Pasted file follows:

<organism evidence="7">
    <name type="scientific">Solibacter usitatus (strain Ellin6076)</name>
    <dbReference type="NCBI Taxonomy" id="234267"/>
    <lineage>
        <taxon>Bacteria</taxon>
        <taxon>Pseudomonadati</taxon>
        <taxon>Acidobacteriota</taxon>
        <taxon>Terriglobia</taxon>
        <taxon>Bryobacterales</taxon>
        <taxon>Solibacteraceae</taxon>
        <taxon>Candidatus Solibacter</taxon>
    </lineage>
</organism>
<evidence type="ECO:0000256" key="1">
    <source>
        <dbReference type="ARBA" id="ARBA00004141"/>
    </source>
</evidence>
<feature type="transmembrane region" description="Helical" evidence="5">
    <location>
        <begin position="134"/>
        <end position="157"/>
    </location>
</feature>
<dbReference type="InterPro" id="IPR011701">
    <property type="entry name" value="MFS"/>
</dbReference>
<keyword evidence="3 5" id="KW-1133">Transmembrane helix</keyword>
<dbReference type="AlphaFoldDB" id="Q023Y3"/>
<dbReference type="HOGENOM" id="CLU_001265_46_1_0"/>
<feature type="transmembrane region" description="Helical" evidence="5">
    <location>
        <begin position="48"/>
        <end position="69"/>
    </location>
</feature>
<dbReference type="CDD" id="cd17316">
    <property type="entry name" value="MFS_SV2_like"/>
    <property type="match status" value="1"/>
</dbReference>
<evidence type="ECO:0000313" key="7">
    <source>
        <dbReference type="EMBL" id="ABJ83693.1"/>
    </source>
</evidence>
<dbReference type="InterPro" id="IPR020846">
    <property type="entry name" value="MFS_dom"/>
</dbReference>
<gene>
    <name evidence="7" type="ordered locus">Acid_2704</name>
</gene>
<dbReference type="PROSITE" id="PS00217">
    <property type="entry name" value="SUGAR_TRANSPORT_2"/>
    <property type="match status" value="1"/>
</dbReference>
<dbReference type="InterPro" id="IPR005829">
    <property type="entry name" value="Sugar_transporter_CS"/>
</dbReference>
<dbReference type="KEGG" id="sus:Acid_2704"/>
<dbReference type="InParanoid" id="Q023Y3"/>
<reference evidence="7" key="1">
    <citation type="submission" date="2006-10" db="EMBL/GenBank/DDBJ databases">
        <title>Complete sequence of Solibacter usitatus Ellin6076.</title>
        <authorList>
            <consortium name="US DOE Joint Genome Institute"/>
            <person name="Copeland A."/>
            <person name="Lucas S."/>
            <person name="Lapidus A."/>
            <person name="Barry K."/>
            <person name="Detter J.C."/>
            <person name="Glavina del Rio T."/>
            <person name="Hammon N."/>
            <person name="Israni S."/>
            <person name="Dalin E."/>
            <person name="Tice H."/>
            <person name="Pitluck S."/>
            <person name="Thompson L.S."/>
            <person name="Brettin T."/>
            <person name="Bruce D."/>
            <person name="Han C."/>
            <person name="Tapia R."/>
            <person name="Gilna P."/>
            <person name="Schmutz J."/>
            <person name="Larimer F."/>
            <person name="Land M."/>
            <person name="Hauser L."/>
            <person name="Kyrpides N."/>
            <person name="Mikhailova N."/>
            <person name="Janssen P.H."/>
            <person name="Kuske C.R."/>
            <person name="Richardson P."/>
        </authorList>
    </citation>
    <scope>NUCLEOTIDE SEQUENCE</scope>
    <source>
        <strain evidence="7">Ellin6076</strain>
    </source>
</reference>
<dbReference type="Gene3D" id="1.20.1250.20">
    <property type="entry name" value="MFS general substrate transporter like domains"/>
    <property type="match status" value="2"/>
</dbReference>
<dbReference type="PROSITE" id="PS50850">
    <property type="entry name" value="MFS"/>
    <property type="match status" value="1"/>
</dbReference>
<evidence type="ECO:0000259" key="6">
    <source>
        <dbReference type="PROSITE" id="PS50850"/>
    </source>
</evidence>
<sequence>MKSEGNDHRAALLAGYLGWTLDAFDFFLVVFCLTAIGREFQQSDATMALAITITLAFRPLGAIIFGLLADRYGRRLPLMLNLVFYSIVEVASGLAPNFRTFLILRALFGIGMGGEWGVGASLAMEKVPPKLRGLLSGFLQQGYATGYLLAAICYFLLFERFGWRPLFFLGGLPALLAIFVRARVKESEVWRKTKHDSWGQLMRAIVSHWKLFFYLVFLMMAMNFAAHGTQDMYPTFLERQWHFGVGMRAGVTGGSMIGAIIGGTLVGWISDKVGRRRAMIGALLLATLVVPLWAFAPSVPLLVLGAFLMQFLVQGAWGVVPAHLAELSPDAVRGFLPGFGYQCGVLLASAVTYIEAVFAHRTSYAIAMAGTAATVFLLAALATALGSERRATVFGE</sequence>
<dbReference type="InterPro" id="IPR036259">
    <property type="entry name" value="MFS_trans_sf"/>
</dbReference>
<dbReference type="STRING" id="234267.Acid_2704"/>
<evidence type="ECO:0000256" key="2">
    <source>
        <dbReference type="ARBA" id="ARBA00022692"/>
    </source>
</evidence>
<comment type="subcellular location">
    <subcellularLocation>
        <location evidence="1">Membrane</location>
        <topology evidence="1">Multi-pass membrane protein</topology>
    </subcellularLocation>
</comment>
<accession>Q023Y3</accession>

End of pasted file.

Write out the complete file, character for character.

<organism evidence="7">
    <name type="scientific">Solibacter usitatus (strain Ellin6076)</name>
    <dbReference type="NCBI Taxonomy" id="234267"/>
    <lineage>
        <taxon>Bacteria</taxon>
        <taxon>Pseudomonadati</taxon>
        <taxon>Acidobacteriota</taxon>
        <taxon>Terriglobia</taxon>
        <taxon>Bryobacterales</taxon>
        <taxon>Solibacteraceae</taxon>
        <taxon>Candidatus Solibacter</taxon>
    </lineage>
</organism>
<evidence type="ECO:0000256" key="1">
    <source>
        <dbReference type="ARBA" id="ARBA00004141"/>
    </source>
</evidence>
<feature type="transmembrane region" description="Helical" evidence="5">
    <location>
        <begin position="134"/>
        <end position="157"/>
    </location>
</feature>
<dbReference type="InterPro" id="IPR011701">
    <property type="entry name" value="MFS"/>
</dbReference>
<keyword evidence="3 5" id="KW-1133">Transmembrane helix</keyword>
<dbReference type="AlphaFoldDB" id="Q023Y3"/>
<dbReference type="HOGENOM" id="CLU_001265_46_1_0"/>
<feature type="transmembrane region" description="Helical" evidence="5">
    <location>
        <begin position="48"/>
        <end position="69"/>
    </location>
</feature>
<dbReference type="CDD" id="cd17316">
    <property type="entry name" value="MFS_SV2_like"/>
    <property type="match status" value="1"/>
</dbReference>
<evidence type="ECO:0000313" key="7">
    <source>
        <dbReference type="EMBL" id="ABJ83693.1"/>
    </source>
</evidence>
<dbReference type="InterPro" id="IPR020846">
    <property type="entry name" value="MFS_dom"/>
</dbReference>
<gene>
    <name evidence="7" type="ordered locus">Acid_2704</name>
</gene>
<dbReference type="PROSITE" id="PS00217">
    <property type="entry name" value="SUGAR_TRANSPORT_2"/>
    <property type="match status" value="1"/>
</dbReference>
<dbReference type="InterPro" id="IPR005829">
    <property type="entry name" value="Sugar_transporter_CS"/>
</dbReference>
<dbReference type="KEGG" id="sus:Acid_2704"/>
<dbReference type="InParanoid" id="Q023Y3"/>
<reference evidence="7" key="1">
    <citation type="submission" date="2006-10" db="EMBL/GenBank/DDBJ databases">
        <title>Complete sequence of Solibacter usitatus Ellin6076.</title>
        <authorList>
            <consortium name="US DOE Joint Genome Institute"/>
            <person name="Copeland A."/>
            <person name="Lucas S."/>
            <person name="Lapidus A."/>
            <person name="Barry K."/>
            <person name="Detter J.C."/>
            <person name="Glavina del Rio T."/>
            <person name="Hammon N."/>
            <person name="Israni S."/>
            <person name="Dalin E."/>
            <person name="Tice H."/>
            <person name="Pitluck S."/>
            <person name="Thompson L.S."/>
            <person name="Brettin T."/>
            <person name="Bruce D."/>
            <person name="Han C."/>
            <person name="Tapia R."/>
            <person name="Gilna P."/>
            <person name="Schmutz J."/>
            <person name="Larimer F."/>
            <person name="Land M."/>
            <person name="Hauser L."/>
            <person name="Kyrpides N."/>
            <person name="Mikhailova N."/>
            <person name="Janssen P.H."/>
            <person name="Kuske C.R."/>
            <person name="Richardson P."/>
        </authorList>
    </citation>
    <scope>NUCLEOTIDE SEQUENCE</scope>
    <source>
        <strain evidence="7">Ellin6076</strain>
    </source>
</reference>
<dbReference type="Gene3D" id="1.20.1250.20">
    <property type="entry name" value="MFS general substrate transporter like domains"/>
    <property type="match status" value="2"/>
</dbReference>
<dbReference type="PROSITE" id="PS50850">
    <property type="entry name" value="MFS"/>
    <property type="match status" value="1"/>
</dbReference>
<evidence type="ECO:0000259" key="6">
    <source>
        <dbReference type="PROSITE" id="PS50850"/>
    </source>
</evidence>
<sequence>MKSEGNDHRAALLAGYLGWTLDAFDFFLVVFCLTAIGREFQQSDATMALAITITLAFRPLGAIIFGLLADRYGRRLPLMLNLVFYSIVEVASGLAPNFRTFLILRALFGIGMGGEWGVGASLAMEKVPPKLRGLLSGFLQQGYATGYLLAAICYFLLFERFGWRPLFFLGGLPALLAIFVRARVKESEVWRKTKHDSWGQLMRAIVSHWKLFFYLVFLMMAMNFAAHGTQDMYPTFLERQWHFGVGMRAGVTGGSMIGAIIGGTLVGWISDKVGRRRAMIGALLLATLVVPLWAFAPSVPLLVLGAFLMQFLVQGAWGVVPAHLAELSPDAVRGFLPGFGYQCGVLLASAVTYIEAVFAHRTSYAIAMAGTAATVFLLAALATALGSERRATVFGE</sequence>
<dbReference type="InterPro" id="IPR036259">
    <property type="entry name" value="MFS_trans_sf"/>
</dbReference>
<dbReference type="STRING" id="234267.Acid_2704"/>
<evidence type="ECO:0000256" key="2">
    <source>
        <dbReference type="ARBA" id="ARBA00022692"/>
    </source>
</evidence>
<comment type="subcellular location">
    <subcellularLocation>
        <location evidence="1">Membrane</location>
        <topology evidence="1">Multi-pass membrane protein</topology>
    </subcellularLocation>
</comment>
<accession>Q023Y3</accession>